The SanityPrompt

This blog represents some small and occasional efforts to add a note of sanity to discussions of politics and policy. This blog best viewed with Internet Explorer @ 1024x768

Wednesday, September 28, 2005

The Emergence of a Disturbing Pattern

Well it has worked so well so far, why not keep using it until the well runs dry?

Once again the right wing blogosphere has leapt upon a few incidences of inaccuracy in a media accounting to try to discredit all coverage and accounts which emerged post-Katrina. The implicit message? "If one thing is true you cannot believe any of what you heard. The stories coming out of New Orleans and other places were fabrications of the liberal media." Tim Grieve underscores the emerging theme/meme.

Tim Grive @ Salon.com - War Room

It's quickly becoming conventional wisdom: The media reporting from Hurricane Katrina was largely false, and conditions in New Orleans weren't nearly as bad as the press made them out to be. The right is gloating about another Rather-gate triumph over the liberal media and saying that it's the press, not the federal government, that ought to be investigated. At the National Review Online, Fox News contributor John Podhoretz says that the media is guilty of "retelling fiction as fact." Rush Limbaugh says the press is still spreading false stories about Katrina with the "express purpose" of dividing the nation. And bloggers like Gateway Pundit -- proudly checking in "from the heart of JesusLand" -- are cataloging the "folklore vs. fact" of Katrina.

But before this goes too far, perhaps we should take a look at just what it is that the media got wrong. According to stories in the New Orleans Times-Picayune and the Los Angeles Times -- the reports on which the "it's the media's fault" meme seems to be built -- the press failed by passing on exaggerated claims about the violence that was occurring in New Orleans. The Times-Picayune says: "As the fog of warlike conditions in Hurricane Katrina's aftermath have cleared, the vast majority of reported atrocities committed by evacuees have turned out to be false, or at least unsupported by any evidence, according to key military, law enforcement, medical and civilian officials in positions to know." Building on the Times-Picayune's analysis, the Los Angeles Times reports on conclusions that "newspapers and television exaggerated criminal behavior in the wake of Hurricane Katrina, particularly at the overcrowded Superdome and Convention Center."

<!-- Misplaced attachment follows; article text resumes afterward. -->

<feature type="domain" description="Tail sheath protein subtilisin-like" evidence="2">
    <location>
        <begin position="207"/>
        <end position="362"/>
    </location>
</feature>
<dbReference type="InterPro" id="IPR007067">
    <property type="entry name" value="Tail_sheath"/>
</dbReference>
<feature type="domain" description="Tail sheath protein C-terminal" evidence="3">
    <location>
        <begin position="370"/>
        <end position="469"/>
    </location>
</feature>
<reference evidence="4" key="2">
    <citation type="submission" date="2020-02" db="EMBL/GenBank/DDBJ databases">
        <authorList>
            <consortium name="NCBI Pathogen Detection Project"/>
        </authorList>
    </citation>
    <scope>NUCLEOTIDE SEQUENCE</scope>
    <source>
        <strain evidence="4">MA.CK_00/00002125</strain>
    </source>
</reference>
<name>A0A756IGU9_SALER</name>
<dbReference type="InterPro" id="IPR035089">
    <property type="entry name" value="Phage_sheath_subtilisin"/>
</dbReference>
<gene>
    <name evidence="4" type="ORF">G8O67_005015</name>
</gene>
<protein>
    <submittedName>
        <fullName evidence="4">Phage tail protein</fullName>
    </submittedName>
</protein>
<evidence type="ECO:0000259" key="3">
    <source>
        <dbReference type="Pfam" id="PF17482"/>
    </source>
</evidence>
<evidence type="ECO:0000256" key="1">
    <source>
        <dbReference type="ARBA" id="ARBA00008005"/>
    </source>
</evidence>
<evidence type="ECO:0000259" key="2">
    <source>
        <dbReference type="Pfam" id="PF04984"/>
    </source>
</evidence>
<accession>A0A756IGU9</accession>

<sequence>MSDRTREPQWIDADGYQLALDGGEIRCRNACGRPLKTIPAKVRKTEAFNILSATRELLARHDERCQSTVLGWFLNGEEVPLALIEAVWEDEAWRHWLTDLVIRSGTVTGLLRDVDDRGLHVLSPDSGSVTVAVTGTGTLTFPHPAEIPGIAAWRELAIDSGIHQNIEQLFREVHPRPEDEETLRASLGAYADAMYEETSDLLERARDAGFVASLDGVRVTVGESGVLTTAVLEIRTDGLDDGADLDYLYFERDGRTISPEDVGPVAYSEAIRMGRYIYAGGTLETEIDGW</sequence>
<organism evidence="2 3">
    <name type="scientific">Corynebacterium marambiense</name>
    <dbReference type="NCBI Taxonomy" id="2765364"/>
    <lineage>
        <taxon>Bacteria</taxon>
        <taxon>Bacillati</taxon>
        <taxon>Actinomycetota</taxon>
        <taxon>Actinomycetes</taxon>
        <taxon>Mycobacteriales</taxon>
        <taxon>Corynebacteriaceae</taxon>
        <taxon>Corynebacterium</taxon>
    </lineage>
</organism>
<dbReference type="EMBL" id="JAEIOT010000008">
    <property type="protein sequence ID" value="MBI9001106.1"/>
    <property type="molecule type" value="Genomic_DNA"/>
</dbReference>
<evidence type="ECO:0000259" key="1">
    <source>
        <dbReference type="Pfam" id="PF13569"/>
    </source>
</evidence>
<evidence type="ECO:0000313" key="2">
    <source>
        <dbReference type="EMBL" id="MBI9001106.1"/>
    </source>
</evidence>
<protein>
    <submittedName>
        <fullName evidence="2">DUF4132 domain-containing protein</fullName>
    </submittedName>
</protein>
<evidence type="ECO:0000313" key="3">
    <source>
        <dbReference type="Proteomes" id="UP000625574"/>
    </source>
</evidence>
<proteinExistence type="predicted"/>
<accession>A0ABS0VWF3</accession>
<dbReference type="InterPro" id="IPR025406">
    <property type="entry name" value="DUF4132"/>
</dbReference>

So the media, oftentimes relying on rumors that spread through overcrowded evacuation centers and were then repeated by government officials, overstated the death toll of the storm and the barbarity of some of its victims. That ought to be good news and vindication for the citizens of New Orleans, who were often made out to be opportunistic looters and savages -- particularly by voices on the right who seemed to think that criminality was the biggest problem facing that city. But what do these reports say about the government's response to Katrina? How do they undercut criticism that the Bush administration cut funding for levee work, that Republican policies have exacerbated the problems of poverty and race, that the president was slow to return from his vacation, that FEMA bungled matters left and right? They don't. They simply don't say anything about those issues at all.


The same message also appeared yesterday on the Huffington Post. But in all cases the truth is that the poor black folks villified by the media and the Right post Katrina were not as badly behaved as they were depicted. So far, no one has steped forward to contradict the pathetic response of state, local and Federal officials. The Right is asking people to disbelieve their eyes -- of hundred of families perched precariously on rooftops waiting resuce sometimes for days. Of bodies rotting and swelling and floating in the streets. Of looting that went on before our eyes. Of people bearing arms and forming groups out of fear and an effort to stay alive in the mayhem. And what of the distortions?

This Huffington Post is somewhat guilty of glossing over the sordid reality by minimizing the situation. The author notes that only6 people died at the Superdome and far fewer people were raped than we were led to believe. Well, for one thing, I always thought the worst horrors were at the Convention Center, not the Superdome. Second, what kind of world do we live in where we minimize this kind of reality by saying '' it's really not that bad." The truth that should matter is not how badly behaved were citizens (turns out not that bad) but how badly did officials handle the situation. Recently resigned police chief Eddie Compass highlights the situation. He notes he responded to a rumor of gang raping at the Ritz Carlton by rushing over there himself since his daughter was staying there. But as the main official in charge of security -- where was he supposed to be? If the military this is called desertion. I have sympathy for a father's concern, but the police chief can also send officers over there. The Police aren't supposed to curry favoritism in their responses -- recall how many times we have heard stories of police arriving to save a colleagues family member and then leaving everyone else to fend for themselves.




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